The 360's online mode allows you to create an RPG or PVP character (and this time you can select gender). There seemed to be "arenas" created where you could adventure or battle with your online friends. These arenas seemed to be various portions of the main map, but with invisible walls marking them off. The enemies present in these online worlds seemed to be much more difficult than the standard single play, presumably for team combat to play a part. I only tried one arena, as an RPG character and was promptly hacked to pieces for the next 10 minutes by another player, which didn't do a great deal to endear me to the experience. The PC's online mode seems to be more modelled on Diablo's Battle.net, and it is indeed called Warnet. You log in to the warnet servers and you enter into a multiplayer zone (usually a city) where you can assemble and buy/sell/tweak, then you take yourself off into an instance pretty much like the 360's arenas. With its own quests and harder enemies to battle. Returning to the city hub, you bring back your experience and equipment. I can see this aspect of the game, giving it some life in the online community, much like Diablo II did. And I'm itching to try it out to see if there are party mechanics at work here.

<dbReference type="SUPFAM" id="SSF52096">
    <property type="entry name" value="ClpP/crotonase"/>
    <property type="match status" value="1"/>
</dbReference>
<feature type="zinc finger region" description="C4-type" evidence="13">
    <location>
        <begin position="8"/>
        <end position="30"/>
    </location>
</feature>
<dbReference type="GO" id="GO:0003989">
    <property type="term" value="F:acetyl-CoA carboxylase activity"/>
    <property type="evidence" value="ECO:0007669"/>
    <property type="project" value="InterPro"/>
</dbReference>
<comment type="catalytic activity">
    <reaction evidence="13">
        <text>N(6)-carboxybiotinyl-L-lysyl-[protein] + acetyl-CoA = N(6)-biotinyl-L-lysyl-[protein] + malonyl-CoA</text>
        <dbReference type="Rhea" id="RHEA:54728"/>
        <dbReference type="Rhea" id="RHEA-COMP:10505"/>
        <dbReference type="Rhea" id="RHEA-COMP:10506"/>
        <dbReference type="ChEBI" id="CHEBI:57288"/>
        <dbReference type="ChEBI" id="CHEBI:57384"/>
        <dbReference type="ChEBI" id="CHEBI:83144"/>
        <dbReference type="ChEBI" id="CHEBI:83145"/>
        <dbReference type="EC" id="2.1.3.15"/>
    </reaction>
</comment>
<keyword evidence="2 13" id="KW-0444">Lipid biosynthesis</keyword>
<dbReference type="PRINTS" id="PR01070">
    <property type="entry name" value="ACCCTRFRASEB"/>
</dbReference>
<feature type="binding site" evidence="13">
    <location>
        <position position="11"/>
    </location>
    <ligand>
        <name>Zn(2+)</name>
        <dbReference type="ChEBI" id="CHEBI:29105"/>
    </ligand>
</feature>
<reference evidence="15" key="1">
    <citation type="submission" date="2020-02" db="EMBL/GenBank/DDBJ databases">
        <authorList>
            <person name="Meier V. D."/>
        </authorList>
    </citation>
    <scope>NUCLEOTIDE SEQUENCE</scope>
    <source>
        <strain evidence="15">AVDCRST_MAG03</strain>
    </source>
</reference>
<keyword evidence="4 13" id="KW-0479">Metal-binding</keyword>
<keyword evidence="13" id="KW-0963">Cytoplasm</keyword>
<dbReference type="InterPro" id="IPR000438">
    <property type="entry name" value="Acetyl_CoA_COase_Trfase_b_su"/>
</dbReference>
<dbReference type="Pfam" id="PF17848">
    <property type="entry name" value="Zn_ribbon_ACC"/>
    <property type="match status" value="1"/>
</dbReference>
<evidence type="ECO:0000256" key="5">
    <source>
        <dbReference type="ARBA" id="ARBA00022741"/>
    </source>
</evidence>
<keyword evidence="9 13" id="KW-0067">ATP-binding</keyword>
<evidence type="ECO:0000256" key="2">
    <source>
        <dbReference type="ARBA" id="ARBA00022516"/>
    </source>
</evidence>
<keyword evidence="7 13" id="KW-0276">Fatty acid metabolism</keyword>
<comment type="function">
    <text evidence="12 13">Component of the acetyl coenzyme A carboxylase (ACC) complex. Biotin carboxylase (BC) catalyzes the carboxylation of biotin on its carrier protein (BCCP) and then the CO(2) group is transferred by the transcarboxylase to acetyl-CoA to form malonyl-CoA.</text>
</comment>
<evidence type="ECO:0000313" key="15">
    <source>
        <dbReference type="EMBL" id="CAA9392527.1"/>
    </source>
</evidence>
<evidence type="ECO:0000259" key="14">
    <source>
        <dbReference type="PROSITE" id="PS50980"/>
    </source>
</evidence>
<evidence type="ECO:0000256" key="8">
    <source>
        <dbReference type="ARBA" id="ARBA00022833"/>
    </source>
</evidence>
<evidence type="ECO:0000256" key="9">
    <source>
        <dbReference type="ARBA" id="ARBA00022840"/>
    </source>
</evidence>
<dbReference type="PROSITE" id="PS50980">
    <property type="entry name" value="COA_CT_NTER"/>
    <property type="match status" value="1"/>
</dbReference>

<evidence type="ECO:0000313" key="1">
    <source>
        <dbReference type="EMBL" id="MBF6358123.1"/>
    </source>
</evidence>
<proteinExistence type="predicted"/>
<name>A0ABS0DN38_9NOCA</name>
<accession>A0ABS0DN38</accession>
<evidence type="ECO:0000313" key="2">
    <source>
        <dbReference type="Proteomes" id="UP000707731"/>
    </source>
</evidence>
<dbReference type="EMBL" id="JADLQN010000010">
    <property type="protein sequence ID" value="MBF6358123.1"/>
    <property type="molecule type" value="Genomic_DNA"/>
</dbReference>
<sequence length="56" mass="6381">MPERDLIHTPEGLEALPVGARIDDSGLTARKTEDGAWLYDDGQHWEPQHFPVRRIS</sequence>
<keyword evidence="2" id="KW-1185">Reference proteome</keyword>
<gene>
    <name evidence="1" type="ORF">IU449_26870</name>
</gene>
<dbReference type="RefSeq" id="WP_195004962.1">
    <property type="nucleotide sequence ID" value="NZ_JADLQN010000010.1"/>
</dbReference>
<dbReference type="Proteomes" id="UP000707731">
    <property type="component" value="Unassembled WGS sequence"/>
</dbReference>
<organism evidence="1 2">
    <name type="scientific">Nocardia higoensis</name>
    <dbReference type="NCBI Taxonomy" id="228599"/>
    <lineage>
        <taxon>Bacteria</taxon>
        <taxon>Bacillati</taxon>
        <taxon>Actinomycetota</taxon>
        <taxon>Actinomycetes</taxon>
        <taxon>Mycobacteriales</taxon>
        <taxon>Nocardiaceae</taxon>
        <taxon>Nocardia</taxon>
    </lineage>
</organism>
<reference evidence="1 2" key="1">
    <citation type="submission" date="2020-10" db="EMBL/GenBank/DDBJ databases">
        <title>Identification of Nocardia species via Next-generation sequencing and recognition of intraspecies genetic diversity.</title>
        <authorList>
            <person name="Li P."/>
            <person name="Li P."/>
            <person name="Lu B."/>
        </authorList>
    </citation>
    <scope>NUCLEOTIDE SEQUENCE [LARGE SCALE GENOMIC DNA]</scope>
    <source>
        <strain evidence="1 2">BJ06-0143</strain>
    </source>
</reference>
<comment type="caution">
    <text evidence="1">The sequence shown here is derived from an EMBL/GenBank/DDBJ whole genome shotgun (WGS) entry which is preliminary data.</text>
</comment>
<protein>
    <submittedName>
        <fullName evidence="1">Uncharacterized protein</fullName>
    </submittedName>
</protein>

Overall I'd say Two Worlds is a great game, if you're looking for something approximating to a free-roam, story filled Diablo style game. It doesn't take itself too seriously as the dialogue can be very "hey nonny nonny", I believe intentionally so. If you like good visual combat, looting and tweaking a lot, and riding around a vast lush landscape on a horse ready for battle at any moment, then Two Worlds is worth a look. If you want to see it in its full glory I'd say buy the PC version. The 360 version will suffice if its all you've got. Is it the next Oblivion, probably not. But for me, its better than Oblivion. I'm likely to see this game through to the end, and the ride feels far more enjoyable.
9 / 10